me an engineering major. – Well, I’m a grad student here and I had to write a
statement of purpose about why I wanted to study at the
graduate program that I’m in which is actuarial science. And I basically wrote my essay about how I want to be in
a collaborative community and getting my certifications with people who are all in the same boat, striving towards the same goal. – So, I’m part French but I
went to an American high school and so I kinda wrote about,
the different perspectives that I had on French
culture and French history, and even though I didn’t
necessarily agree with everything that French people had to say about, say like relations with Arab immigrants, I understood where they were coming from. And so I just wrote about
the difference between, but combining American and French culture. – I wrote about my brother and about my relationship with him. – And I wrote it about growing up as a first generation kid in America. – Anything to add? – Roar, Lion, Roar. – Roar, Lion, Roar. – Uh, (stammers) nothing to add. – (laughs) Perfect,
thank you guys so much. (upbeat jazz music) If you like this video
and want to learn more about top colleges and universities. Don’t forget to like and subscribe. And click the link below to connect up with our academic experts
at Crimson Education who can help you get into
your dream universities. I’m Sam Clark with Crimson Education. It’s been real, signing off. Ka-Pow! (upbeat jazz music) What, so you’re both engineering students? – Yeah. – That means you don’t have
to do the swimming test, is that right? – Yeah, that’s right. – Do you know the logic behind that and why all the other students
have to do a swimming test? – From what I heard, I think
it’s probably not accurate but like it was during some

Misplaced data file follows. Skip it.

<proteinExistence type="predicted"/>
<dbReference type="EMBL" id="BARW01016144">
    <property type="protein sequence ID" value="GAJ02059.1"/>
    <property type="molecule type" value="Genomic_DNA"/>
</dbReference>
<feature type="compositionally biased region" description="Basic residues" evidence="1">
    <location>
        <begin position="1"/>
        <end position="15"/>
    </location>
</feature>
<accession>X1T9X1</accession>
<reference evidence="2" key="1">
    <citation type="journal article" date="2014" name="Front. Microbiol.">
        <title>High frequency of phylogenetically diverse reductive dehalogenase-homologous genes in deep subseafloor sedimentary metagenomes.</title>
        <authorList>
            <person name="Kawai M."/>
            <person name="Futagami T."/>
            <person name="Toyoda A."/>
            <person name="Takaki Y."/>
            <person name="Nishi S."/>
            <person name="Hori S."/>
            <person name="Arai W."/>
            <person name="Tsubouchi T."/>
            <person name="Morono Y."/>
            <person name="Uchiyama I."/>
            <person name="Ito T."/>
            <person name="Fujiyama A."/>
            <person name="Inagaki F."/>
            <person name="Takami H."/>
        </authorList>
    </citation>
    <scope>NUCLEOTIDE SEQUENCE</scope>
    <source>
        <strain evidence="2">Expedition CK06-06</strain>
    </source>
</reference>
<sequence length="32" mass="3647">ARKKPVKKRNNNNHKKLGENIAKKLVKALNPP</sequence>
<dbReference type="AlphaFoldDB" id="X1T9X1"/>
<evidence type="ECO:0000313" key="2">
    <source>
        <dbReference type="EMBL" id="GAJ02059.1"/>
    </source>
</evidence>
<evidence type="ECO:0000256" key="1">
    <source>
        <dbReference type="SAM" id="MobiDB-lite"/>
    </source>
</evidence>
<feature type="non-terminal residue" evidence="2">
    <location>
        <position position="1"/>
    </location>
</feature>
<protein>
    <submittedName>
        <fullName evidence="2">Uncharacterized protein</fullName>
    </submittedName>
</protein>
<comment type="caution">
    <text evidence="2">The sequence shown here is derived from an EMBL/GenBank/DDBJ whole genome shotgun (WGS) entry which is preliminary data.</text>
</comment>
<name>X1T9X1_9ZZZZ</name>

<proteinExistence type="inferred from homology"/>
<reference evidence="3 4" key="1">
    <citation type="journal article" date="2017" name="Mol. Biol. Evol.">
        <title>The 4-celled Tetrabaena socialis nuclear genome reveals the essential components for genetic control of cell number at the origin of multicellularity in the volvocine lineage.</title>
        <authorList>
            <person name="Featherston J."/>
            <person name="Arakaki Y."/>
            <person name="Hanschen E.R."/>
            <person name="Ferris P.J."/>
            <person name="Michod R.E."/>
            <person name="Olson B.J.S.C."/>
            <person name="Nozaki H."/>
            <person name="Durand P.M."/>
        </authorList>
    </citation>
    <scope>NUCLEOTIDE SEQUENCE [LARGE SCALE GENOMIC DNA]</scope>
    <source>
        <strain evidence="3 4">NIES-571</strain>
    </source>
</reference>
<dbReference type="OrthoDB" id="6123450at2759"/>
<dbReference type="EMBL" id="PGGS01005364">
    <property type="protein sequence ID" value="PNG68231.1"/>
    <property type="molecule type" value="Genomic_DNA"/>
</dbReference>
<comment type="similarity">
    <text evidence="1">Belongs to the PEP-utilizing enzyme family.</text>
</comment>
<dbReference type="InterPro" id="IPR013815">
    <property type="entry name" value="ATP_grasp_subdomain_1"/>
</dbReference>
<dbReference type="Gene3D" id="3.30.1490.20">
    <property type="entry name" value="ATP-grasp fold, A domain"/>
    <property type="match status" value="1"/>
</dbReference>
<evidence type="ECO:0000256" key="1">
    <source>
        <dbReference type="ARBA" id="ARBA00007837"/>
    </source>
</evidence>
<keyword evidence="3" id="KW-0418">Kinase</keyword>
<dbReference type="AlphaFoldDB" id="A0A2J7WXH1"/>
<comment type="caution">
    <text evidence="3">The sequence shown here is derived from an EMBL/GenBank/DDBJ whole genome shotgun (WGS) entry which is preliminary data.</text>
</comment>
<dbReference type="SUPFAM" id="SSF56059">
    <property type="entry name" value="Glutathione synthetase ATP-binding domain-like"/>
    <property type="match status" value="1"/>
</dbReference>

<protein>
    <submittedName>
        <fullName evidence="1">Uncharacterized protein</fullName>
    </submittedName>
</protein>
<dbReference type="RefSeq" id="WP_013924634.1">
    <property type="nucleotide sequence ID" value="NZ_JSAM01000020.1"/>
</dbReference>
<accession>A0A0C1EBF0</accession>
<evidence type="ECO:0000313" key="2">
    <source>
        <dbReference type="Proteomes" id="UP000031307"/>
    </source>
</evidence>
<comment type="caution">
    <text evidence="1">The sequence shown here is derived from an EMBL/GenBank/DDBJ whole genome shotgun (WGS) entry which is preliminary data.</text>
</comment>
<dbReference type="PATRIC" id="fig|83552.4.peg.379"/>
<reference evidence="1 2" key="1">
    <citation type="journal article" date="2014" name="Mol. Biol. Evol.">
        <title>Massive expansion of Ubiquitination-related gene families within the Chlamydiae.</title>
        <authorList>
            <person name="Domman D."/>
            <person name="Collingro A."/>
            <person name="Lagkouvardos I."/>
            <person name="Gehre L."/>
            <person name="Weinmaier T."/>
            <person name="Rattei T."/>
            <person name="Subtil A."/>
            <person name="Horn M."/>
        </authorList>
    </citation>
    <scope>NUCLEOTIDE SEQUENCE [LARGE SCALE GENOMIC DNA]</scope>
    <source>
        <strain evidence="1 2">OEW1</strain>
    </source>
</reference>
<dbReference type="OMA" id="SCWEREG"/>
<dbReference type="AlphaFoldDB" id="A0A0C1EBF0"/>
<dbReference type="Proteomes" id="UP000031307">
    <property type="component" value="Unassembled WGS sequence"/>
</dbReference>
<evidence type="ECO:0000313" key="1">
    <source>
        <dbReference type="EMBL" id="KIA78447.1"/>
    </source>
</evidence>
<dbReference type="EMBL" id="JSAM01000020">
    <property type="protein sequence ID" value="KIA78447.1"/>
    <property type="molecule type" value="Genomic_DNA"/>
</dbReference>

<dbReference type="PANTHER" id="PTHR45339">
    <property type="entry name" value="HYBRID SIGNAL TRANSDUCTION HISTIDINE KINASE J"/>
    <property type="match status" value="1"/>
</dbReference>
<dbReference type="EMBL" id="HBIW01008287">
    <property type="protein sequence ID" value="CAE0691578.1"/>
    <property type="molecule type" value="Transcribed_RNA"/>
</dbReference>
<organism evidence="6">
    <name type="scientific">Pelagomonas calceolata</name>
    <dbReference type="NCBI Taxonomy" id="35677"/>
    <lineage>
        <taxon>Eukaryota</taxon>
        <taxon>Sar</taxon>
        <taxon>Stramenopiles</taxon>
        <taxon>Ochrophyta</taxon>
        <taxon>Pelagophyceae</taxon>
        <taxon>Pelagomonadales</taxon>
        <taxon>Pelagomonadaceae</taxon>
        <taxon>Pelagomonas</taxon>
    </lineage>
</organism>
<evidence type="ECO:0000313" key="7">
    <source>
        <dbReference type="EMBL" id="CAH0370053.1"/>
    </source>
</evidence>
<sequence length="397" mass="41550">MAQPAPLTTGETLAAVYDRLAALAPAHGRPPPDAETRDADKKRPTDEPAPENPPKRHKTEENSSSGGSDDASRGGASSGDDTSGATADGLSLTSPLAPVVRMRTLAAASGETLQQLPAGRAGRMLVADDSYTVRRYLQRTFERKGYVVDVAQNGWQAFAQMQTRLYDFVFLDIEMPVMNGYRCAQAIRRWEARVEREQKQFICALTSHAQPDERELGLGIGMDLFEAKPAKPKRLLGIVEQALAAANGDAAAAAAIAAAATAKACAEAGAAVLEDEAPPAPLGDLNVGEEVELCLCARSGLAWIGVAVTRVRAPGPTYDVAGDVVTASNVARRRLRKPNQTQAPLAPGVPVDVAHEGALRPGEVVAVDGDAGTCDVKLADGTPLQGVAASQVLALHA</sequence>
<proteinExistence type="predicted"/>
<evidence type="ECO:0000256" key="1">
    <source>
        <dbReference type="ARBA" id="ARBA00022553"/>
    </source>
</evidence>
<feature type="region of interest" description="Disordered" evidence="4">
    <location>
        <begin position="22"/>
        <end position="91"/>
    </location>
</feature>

sort of nuclear threat period. They want people to be able to swim across the Hudson River
when things happen, so I heard the length you
have to swim to pass the test is close to the width of the Hudson River. That’s what I heard. – But then you don’t have to
do it ’cause you’re engineers. – I heard it’s because yeah,
I heard because engineers, we can build bridges and boats, so we don’t need to
actually pass the swim test because we have better ways to do it. – Perfect, that’s very smart. (upbeat jazz music)

53 thoughts on “Big Questions Ep. 33: Columbia”

  1. Want to study at Columbia or another Ivy League school? Crimson can help. Crimson Education is the world leader in global admissions consulting. Find out more, and apply for a free education assessment here:

  2. Why don’t you’ll do more LAC’s, almost everything on your channel is about the Top 20 schools. I wish you’d diversify your content more.

  3. I can't believe you guys came to campus and I didn't catch you. I would have loved to be in this interview so badly. I'm glad you finally did Columbia though!

  4. I remember watching these videos during my application process, and, now, a little less than a year later, I’m here at Columbia! It’s so wild how things change and it’s weird watching this from the perspective of a Columbia freshman instead of a high schooler.

  5. Arguably the best university in the United States! With Amazon HQ2 and Google HQ2 coming to NYC I don't see how anyone will be able to compete with Columbia academically speaking. Columbia's already STACKED faculty and student body will become the "murderer's row" of academia with the world's best engineers in its ranks.

  6. I love how their is a lack of African American interviewers🙄 this would’ve been a great opportunity to get our perspective on Columbia especially considering that we are often overlooked. If anyone wants that perspective I currently attend and would be more than happy to inform.

  7. I've watched about 10 of these videos. All are generic, all could be the same school. The students all look the same. Worse, the answers sometimes seem fed. What's the best thing abt this school? "The PEOPLE." What?? The answer should be "The Students." Kids dont say, "The people," unless fed.